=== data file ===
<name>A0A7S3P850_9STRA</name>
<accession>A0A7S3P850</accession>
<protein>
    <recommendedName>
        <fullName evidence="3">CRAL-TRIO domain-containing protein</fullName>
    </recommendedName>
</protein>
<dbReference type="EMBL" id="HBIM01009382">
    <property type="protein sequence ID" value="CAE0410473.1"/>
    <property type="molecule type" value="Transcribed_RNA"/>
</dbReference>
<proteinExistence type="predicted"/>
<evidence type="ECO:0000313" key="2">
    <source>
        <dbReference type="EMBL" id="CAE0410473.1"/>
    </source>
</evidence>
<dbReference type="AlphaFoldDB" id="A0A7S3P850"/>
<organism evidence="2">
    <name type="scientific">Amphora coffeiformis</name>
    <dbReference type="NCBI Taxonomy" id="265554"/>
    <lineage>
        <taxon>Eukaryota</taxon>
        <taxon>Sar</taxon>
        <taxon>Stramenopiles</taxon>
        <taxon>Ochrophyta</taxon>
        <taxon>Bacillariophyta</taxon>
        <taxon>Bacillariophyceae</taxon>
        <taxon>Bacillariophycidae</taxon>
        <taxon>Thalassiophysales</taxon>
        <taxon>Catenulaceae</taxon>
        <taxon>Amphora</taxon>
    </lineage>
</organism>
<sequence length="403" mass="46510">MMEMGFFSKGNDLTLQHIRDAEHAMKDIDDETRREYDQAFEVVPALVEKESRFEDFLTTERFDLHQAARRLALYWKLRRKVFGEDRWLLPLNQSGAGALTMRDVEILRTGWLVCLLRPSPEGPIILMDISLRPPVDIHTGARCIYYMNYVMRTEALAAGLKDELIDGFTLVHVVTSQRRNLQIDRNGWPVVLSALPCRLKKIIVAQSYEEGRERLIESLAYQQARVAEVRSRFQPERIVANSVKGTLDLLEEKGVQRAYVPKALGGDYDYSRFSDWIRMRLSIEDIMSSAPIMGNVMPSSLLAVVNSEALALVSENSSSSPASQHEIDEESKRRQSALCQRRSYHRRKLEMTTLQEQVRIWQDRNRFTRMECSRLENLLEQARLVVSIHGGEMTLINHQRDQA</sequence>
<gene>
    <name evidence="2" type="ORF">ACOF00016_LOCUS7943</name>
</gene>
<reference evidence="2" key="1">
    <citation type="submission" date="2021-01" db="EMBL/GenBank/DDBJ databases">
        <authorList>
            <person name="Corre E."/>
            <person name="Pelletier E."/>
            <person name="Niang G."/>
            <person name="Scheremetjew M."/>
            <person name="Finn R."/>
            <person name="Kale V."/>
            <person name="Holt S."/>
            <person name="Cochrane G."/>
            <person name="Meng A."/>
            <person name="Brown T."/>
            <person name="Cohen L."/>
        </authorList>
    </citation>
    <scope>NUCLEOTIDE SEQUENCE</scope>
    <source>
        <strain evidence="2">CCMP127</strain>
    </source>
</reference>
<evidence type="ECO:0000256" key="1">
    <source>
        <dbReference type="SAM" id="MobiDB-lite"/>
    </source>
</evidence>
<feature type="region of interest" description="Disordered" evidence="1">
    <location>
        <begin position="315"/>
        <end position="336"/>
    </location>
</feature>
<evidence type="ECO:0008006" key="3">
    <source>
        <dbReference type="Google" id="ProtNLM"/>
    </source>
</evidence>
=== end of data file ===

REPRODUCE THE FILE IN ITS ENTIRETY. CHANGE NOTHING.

<name>A0A7S3P850_9STRA</name>
<accession>A0A7S3P850</accession>
<protein>
    <recommendedName>
        <fullName evidence="3">CRAL-TRIO domain-containing protein</fullName>
    </recommendedName>
</protein>
<dbReference type="EMBL" id="HBIM01009382">
    <property type="protein sequence ID" value="CAE0410473.1"/>
    <property type="molecule type" value="Transcribed_RNA"/>
</dbReference>
<proteinExistence type="predicted"/>
<evidence type="ECO:0000313" key="2">
    <source>
        <dbReference type="EMBL" id="CAE0410473.1"/>
    </source>
</evidence>
<dbReference type="AlphaFoldDB" id="A0A7S3P850"/>
<organism evidence="2">
    <name type="scientific">Amphora coffeiformis</name>
    <dbReference type="NCBI Taxonomy" id="265554"/>
    <lineage>
        <taxon>Eukaryota</taxon>
        <taxon>Sar</taxon>
        <taxon>Stramenopiles</taxon>
        <taxon>Ochrophyta</taxon>
        <taxon>Bacillariophyta</taxon>
        <taxon>Bacillariophyceae</taxon>
        <taxon>Bacillariophycidae</taxon>
        <taxon>Thalassiophysales</taxon>
        <taxon>Catenulaceae</taxon>
        <taxon>Amphora</taxon>
    </lineage>
</organism>
<sequence length="403" mass="46510">MMEMGFFSKGNDLTLQHIRDAEHAMKDIDDETRREYDQAFEVVPALVEKESRFEDFLTTERFDLHQAARRLALYWKLRRKVFGEDRWLLPLNQSGAGALTMRDVEILRTGWLVCLLRPSPEGPIILMDISLRPPVDIHTGARCIYYMNYVMRTEALAAGLKDELIDGFTLVHVVTSQRRNLQIDRNGWPVVLSALPCRLKKIIVAQSYEEGRERLIESLAYQQARVAEVRSRFQPERIVANSVKGTLDLLEEKGVQRAYVPKALGGDYDYSRFSDWIRMRLSIEDIMSSAPIMGNVMPSSLLAVVNSEALALVSENSSSSPASQHEIDEESKRRQSALCQRRSYHRRKLEMTTLQEQVRIWQDRNRFTRMECSRLENLLEQARLVVSIHGGEMTLINHQRDQA</sequence>
<gene>
    <name evidence="2" type="ORF">ACOF00016_LOCUS7943</name>
</gene>
<reference evidence="2" key="1">
    <citation type="submission" date="2021-01" db="EMBL/GenBank/DDBJ databases">
        <authorList>
            <person name="Corre E."/>
            <person name="Pelletier E."/>
            <person name="Niang G."/>
            <person name="Scheremetjew M."/>
            <person name="Finn R."/>
            <person name="Kale V."/>
            <person name="Holt S."/>
            <person name="Cochrane G."/>
            <person name="Meng A."/>
            <person name="Brown T."/>
            <person name="Cohen L."/>
        </authorList>
    </citation>
    <scope>NUCLEOTIDE SEQUENCE</scope>
    <source>
        <strain evidence="2">CCMP127</strain>
    </source>
</reference>
<evidence type="ECO:0000256" key="1">
    <source>
        <dbReference type="SAM" id="MobiDB-lite"/>
    </source>
</evidence>
<feature type="region of interest" description="Disordered" evidence="1">
    <location>
        <begin position="315"/>
        <end position="336"/>
    </location>
</feature>
<evidence type="ECO:0008006" key="3">
    <source>
        <dbReference type="Google" id="ProtNLM"/>
    </source>
</evidence>